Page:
Waking up on a cold and gloomy day in Bonn, Germany, the International Paralympic Committee (IPC) staffers were looking forward to an hour-long virtual meeting.
It has been our new norm for close to a year but an excellent way of keep the pack together – engaged and upbeat.
And on Wednesday, 20 January, we had an extra dose of inspiration with a special guest joining in from Sydney, Australia - star Para athlete Ellie Cole.
Roped in to share her experience with 130-odd IPC staff, the Rising Phoenix star was as captivating and engaging as she could get while competing for her country.
Truly inspiring! So much so that, one of the staff members messaged that her 10-year-old daughter sitting next to her was ‘freaking out’ on seeing Cole live.
Only an athlete of her stature can make such an instant impact. She has epitomised that further with her journey in the Netflix documentary that has not only inspired millions but has also proved as a catalyst for the Paralympic Movement worldwide.
The documentary has also been instrumental in changing Cole’s perspective towards fellow athletes.
“Rising Phoenix taught us a lot about the athletes. It was really nice hearing about the story behind the nine athletes on a personal level. Quite often, we walk around the Paralympic Athlete Village and you are surrounded by thousands and thousands of inspirational stories behind the athletes.
“For me, as an athlete, I never really looked towards the person; I’m more focussed on their success. But it (Rising Phoenix) really made me stop and think about their stories and it’s like a modern day ‘David and Goliath’ story. It’s really changed the way I thought, and I’ll be definitely taking more time to know other athletes on even more personal level, this year.”
The six-time Paralympic Champion believes that the Paralympic Movement was seeing a paradigm shift in recent times and Rising Phoenix has expedited it.
“I always wanted to play at sport with other kids but one of my PE (physical education) coaches saw me as more of an inconvenience and kind of took me at face value. I had the same experience with a lot of my development coaches.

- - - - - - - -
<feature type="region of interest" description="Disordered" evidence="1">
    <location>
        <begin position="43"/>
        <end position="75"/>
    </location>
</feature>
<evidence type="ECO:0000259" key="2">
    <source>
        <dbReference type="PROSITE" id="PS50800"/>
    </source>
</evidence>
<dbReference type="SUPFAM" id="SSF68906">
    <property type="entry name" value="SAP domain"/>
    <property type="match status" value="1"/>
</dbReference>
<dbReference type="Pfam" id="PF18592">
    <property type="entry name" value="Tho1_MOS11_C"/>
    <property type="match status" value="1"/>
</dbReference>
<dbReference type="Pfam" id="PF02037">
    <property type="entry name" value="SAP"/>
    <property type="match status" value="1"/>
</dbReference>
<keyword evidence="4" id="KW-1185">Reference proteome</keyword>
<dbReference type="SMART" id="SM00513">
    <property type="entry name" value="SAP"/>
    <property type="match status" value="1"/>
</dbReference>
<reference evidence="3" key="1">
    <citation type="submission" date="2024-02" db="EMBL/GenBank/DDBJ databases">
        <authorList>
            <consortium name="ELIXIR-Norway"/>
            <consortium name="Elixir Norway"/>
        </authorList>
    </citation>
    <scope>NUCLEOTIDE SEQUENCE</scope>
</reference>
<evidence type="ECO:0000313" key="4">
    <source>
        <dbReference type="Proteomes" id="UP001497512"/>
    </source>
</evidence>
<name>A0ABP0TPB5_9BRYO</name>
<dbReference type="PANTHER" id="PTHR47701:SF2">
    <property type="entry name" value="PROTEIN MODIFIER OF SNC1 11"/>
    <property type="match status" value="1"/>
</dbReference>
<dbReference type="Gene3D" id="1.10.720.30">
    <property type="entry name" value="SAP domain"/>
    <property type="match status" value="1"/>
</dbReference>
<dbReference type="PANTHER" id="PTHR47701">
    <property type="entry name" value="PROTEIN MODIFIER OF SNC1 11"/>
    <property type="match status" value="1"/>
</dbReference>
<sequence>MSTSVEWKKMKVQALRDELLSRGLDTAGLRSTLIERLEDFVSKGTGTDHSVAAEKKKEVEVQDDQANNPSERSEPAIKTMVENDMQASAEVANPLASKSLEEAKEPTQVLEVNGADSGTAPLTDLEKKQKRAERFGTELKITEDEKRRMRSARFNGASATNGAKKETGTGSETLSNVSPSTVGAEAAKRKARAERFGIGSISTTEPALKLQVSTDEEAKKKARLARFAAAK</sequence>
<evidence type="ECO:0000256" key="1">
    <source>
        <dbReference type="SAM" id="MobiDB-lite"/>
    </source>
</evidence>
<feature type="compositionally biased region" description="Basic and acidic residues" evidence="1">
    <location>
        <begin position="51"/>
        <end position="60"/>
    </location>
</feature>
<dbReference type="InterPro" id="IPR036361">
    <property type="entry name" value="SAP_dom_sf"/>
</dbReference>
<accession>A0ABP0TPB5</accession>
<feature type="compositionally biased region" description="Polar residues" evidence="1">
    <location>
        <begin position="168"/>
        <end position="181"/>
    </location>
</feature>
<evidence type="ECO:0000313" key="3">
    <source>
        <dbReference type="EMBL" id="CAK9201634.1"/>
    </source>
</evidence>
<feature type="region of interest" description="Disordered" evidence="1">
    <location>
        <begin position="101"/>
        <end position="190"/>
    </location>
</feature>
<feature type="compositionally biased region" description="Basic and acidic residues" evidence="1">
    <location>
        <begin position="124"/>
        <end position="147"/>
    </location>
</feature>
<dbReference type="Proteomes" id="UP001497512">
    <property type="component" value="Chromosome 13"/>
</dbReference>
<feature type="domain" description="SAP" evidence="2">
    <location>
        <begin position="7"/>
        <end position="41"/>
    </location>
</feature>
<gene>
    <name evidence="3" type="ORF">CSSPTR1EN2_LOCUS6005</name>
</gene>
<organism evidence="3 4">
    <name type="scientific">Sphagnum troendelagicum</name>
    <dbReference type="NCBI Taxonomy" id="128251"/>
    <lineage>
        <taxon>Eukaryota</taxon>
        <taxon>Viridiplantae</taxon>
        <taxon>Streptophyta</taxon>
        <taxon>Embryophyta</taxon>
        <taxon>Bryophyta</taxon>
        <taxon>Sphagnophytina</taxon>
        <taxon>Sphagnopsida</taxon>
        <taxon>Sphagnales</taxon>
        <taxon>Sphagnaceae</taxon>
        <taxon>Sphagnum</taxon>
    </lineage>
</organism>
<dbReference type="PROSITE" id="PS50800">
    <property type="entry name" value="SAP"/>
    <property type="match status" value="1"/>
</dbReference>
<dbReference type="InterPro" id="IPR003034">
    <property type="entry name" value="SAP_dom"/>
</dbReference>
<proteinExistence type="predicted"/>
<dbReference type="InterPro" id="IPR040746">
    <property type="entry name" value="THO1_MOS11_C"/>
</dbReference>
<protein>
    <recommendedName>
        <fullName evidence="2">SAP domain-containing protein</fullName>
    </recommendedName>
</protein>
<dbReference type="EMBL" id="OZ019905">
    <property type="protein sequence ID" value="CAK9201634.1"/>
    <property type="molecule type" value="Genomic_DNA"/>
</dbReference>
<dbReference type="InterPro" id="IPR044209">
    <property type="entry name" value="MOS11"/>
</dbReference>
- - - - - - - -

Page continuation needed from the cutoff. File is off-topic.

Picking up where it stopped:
“When I joined a swim club after the Beijing Paralympic Games, one of my coaches told me that ‘if I needed to get out half an hour into the training session, I was more than welcome’,” recollects Cole, adding that, most did not understand the level of push Para athletes could give to achieve their goals.
“Something like Rising Phoenix has really accelerated the information going out to the public. That’s why we are seeing so many jumps and leaps in the Paralympic Movement, particularly, over the last three or four Games. It is going to be a generational shift and I’m happy to be a part of it.”
Cole, who was flooded with congratulatory messages following the release of the documentary, recalls one DM (direct message) that she holds dear and was so overwhelmed that she was at loss of words and ended up not replying.
“Some British guy… I think David Beckham or something (laughs). He has seen the documentary and he loved it. I didn’t know what to reply. I took a screen shot and never replied. I got a lot of flack from my friends, but it was two weeks too late to reply,” admits Cole, sheepishly.
The Australian ace Para swimmer, who made her Paralympic debut in Beijing 2008, will be into her fourth Games at Tokyo 2020 and feels, if all goes well, it would be a cornerstone movement in the history of the Games, given the COVID-19 situation we are in.
“I would obviously like to see a safe Games go ahead where everyone can participate; the one that is successfully run. A Games that people can look back in 20 years’ time when things are difficult and think ‘if we can get through that, we can get through this’. I think people can draw a lot of inspiration from the (Tokyo 2020) Paralympics and Olympics for decades to come, where we all join our resilience.”